He asks Sal, the guy at school everyone says is gay, to help him out. In exchange for making over Carlos so that girls will notice him, Sal wants help starting a Gay-Straight Alliance at their school. Carlos isn’t sure what he thinks about that–one thing he inherited from his father is homophobia–but he’ll agree to anything to get Roxy’s attention.

The issues addressed in this novel are important, and the characters are good. Alex Sanchez’s writing doesn’t really flow as well as it should; it’s a bit awkward and inconsistent sometimes. However, GETTING IT is not a bad book; it has potential, certainly, but it could be better. It’s worth reading, though, especially if you’re interested in books about gay teenagers (Carlos is not gay, of course, but homophobia is the main issue addressed in this book), or specifically gay Latino teenagers. I might even pick up more by Alex Sanchez!

Rating: 8/10

Kitty is a New York City surfer chick (how many of those are there? As Kitty says, Manhattan is the one island with no surfing around!) who goes to spend the summer with her father in California. To her, it sounds like a summer in paradise–she loves her father, and she loves surfing! She says goodbye to her NYC family and friends, packs up Trixie, her surfboard, and heads to the West Coast, eager to start her summer surfing adventure.

Not all goes as planned. First of all, everyone she sees on the California waves is good. Kitty’s from Manhattan; she doesn’t measure up to the Cali surfer-gods and -goddesses! Before long, though, she meets Zeke, who helps her to get out there in the water and do what she loves. She already loves surfing, but could she be falling for Zeke, too?

This is a fabulous romantic surfing adventure! To enjoy this book, you don’t have to be a surfer, though–just because Kitty’s all about the waves doesn’t mean everyone else can’t enjoy this awesome story. The story idea is fun, certainly, but what really made me love it was Kitty’s distinctive voice. Pepper McNeil has really captured the character of Kitty on paper, and the results are amazing! All of the characters are pretty great, though. There were very few moments where the awesomeness of the story did not shine through; the vast majority of this book was brilliant! Pepper McNeil is a talented writer, and I’d love to read more from her–I’d be thrilled to see a sequel to KITTY GOES CALIFORNIAN!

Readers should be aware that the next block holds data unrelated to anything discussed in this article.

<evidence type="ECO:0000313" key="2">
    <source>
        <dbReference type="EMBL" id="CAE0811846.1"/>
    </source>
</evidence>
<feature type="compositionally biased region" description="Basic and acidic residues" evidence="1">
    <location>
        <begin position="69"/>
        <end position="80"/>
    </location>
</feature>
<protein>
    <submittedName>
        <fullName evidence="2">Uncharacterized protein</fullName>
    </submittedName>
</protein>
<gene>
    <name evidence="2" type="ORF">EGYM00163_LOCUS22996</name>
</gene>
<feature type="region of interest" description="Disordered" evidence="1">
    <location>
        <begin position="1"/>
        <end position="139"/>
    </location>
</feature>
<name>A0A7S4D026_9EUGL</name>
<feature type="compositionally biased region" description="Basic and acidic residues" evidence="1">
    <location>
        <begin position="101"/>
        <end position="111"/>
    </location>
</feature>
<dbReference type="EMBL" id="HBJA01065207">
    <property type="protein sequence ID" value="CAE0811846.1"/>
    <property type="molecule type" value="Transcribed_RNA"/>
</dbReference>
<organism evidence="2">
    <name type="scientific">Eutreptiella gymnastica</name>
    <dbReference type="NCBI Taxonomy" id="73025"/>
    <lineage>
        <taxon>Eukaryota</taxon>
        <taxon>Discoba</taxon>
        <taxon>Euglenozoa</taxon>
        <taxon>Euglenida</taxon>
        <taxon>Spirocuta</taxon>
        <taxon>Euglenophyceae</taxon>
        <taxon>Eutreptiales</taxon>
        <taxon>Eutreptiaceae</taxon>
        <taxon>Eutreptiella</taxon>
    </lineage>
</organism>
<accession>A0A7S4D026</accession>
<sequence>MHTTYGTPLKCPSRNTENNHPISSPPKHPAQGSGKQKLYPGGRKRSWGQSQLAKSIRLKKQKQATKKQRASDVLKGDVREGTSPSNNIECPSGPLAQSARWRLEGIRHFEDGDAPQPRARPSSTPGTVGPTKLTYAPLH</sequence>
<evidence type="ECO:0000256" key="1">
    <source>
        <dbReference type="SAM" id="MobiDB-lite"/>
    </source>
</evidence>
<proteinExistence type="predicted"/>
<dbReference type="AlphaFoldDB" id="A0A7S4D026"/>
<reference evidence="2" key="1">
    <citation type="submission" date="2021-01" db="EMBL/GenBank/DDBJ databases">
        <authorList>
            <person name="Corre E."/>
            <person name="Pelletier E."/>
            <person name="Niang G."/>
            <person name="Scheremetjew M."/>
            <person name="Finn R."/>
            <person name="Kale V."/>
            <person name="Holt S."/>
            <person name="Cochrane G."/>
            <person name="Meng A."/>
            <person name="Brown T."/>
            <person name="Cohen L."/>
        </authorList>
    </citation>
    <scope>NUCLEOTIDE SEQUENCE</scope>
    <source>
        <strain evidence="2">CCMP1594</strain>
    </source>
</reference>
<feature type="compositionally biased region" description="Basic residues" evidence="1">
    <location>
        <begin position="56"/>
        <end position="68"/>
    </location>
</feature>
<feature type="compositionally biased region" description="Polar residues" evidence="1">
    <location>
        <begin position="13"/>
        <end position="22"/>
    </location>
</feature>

Rating: 9/10

**Review also posted on TeensReadToo.com**

Grace is an eighteen-year-old girl who wants to, like any other teenager, break free of her home, the life she’s always known, and her parents. Grace wants independence from her strict, fundamentalist Christian father and the house that looks like every other house on the street, in the neighborhood that is a prison to her.

When she meets older, charismatic college professor Michael, she thinks he is her escape. He’s not that much older than her, and he is oh so much more worldly and mature than the boys her age. Grace falls head over heels in love.

She had anticipated a life full of excitement, sophistication and happiness with him, but being involved with Michael brings unexpected complications to Grace’s life. She doesn’t want to stay with her father, but she’s having doubts about her relationship with Michael, too…What is the right choice, and will Grace have the guts to make it?

HOW IT’S DONE is a wonderful book that should be required reading for everyone, especially teenage girls! Readers will feel drawn along with Grace as she is pulled into her love for Michael, as it changes her life. They will feel her elation as her life seems to be improving, and her helplessness and despair as the reality behind all that she thinks is true comes to light, and she is forced to deal with all of it at once.

Christine Kole Maclean, with her excellent writing, has created magnificent, believable characters who are all a part of the fantastic story she tells in HOW IT’S DONE. This is a brilliant, flawless novel in every way. It’s a must-read!